Over the last few months, I’ve been making the change from full-time pastoral ministry to “the full-time writer gig” as Steve Kimes put it when he interviewed me recently for a MennoNerds podcast. The conviction to complete my pastoral ministry has led to my new role as Resident Author with another church, new ministry as Editor of Purpose, a new transitional pastor for the church I used to lead, and fresh visioning all around.
So in my experience, yes, there’s definitely ministry after pastoral ministry, and you can listen or watch the MennoNerds interview about this below. I’ve also listed a number of other articles for pastors looking for non-church-related employment, who are retiring, or otherwise thinking about ministry after pastoral ministry.
Ministry After Pastoral Ministry
I enjoyed a wide-ranging conversation with fellow MennoNerd Steve Kimes on pastoral ministry, writing, self-care, and other topics, including:
- The most satisfying part of being a pastor (1:10)
- Any regrets about leaving pastoral ministry (4:40)
- Recommendations on how to leave a church well (7:15)
This guide to jobs for ex-pastors says:
For many pastors, the search for employment can be quite challenging because their only employable skills are wrapped up in their religious education and experience. Let’s be honest, most employers are not looking at hiring individuals with knowledge of Greek and Hebrew.
However, you may not realize that within your responsibilities as a pastor, you possess skills that many employers desire: like management skills from your work with staff and volunteers and communication skills from your experience teaching and preaching, to name a few.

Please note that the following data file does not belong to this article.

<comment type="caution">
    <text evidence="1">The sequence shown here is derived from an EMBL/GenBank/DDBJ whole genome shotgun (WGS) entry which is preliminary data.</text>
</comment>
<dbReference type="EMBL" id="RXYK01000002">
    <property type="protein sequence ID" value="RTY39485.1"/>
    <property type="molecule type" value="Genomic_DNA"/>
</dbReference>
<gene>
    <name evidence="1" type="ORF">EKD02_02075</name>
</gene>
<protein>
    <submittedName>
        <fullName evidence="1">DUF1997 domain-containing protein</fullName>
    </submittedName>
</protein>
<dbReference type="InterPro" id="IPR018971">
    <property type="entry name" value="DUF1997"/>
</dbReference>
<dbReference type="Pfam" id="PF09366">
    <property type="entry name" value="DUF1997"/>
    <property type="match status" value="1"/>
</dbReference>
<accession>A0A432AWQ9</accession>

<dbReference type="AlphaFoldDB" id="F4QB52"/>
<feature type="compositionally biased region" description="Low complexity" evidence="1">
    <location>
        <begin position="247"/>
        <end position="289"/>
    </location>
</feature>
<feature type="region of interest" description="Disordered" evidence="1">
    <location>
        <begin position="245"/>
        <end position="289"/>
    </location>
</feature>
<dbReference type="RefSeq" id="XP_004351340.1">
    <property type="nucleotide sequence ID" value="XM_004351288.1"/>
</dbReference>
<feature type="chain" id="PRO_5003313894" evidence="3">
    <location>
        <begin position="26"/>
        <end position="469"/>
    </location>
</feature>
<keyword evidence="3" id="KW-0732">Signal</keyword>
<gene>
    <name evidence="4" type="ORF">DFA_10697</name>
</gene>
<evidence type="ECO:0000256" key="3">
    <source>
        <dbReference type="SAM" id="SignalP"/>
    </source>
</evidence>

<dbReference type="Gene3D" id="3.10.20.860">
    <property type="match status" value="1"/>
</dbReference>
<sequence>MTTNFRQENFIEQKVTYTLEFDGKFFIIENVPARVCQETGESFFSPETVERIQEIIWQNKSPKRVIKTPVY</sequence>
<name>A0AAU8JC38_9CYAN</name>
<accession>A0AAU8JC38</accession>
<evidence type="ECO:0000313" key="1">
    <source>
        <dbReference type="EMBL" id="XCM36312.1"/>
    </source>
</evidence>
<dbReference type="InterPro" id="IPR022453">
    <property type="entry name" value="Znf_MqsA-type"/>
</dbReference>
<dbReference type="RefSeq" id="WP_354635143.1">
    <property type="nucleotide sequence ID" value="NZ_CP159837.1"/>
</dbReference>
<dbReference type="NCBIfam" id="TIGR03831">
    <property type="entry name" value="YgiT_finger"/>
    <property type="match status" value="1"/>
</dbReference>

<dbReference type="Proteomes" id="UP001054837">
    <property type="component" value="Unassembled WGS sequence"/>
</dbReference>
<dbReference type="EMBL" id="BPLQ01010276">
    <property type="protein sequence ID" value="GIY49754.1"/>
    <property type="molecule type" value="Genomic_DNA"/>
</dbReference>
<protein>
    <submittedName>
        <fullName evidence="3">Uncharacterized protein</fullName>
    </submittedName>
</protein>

One pastor says he had to leave ministry for his personal and spiritual health. One of the things he’s learned since is that pastoral ministry can put you into a bubble:
It’s easy to get so wrapped up in a ministry mindset that you forget what it’s like to be a “normal” Christian with normal problems working a 9-5 job. You forget that 99% of the congregation doesn’t think about what you think about. They are preoccupied with simply being faithful Christians – paying the bills, caring for family, navigating relational dysfunction, struggling with the grit and grind of marriage.
When Michael Rowe planned to retire from full-time pastoral ministry, he and his wife, Maggie, had a shared dream:
reaching the finish line of full-time vocational ministry is a commencement; we were not so much retiring from ministry as retiring to something new—a fresh phase of life and service.
See his article for interim ministry, chaplaincy, coaching, and other options for ministry after pastoral ministry.
Robert Creech moved from pastoral ministry to seminary teaching, and in this article shares ten lessons he learned after pastoral ministry, including:
- I really like not being in charge of everything.
- How one leaves a congregation may be a contribution to its future.
- There are saner ways of living life than the intensity of pastoral ministry:
Much of the way pastors carry out our calling is unsustainable. The academic rhythm of life is much saner. I’m just saying: Were I to do it over, I would work on greater sanity.
What’s your take on ministry after pastoral ministry? If you have thoughts or links to share, please feel free to leave a comment. I’d love to hear from you!
For more on doing ministry better,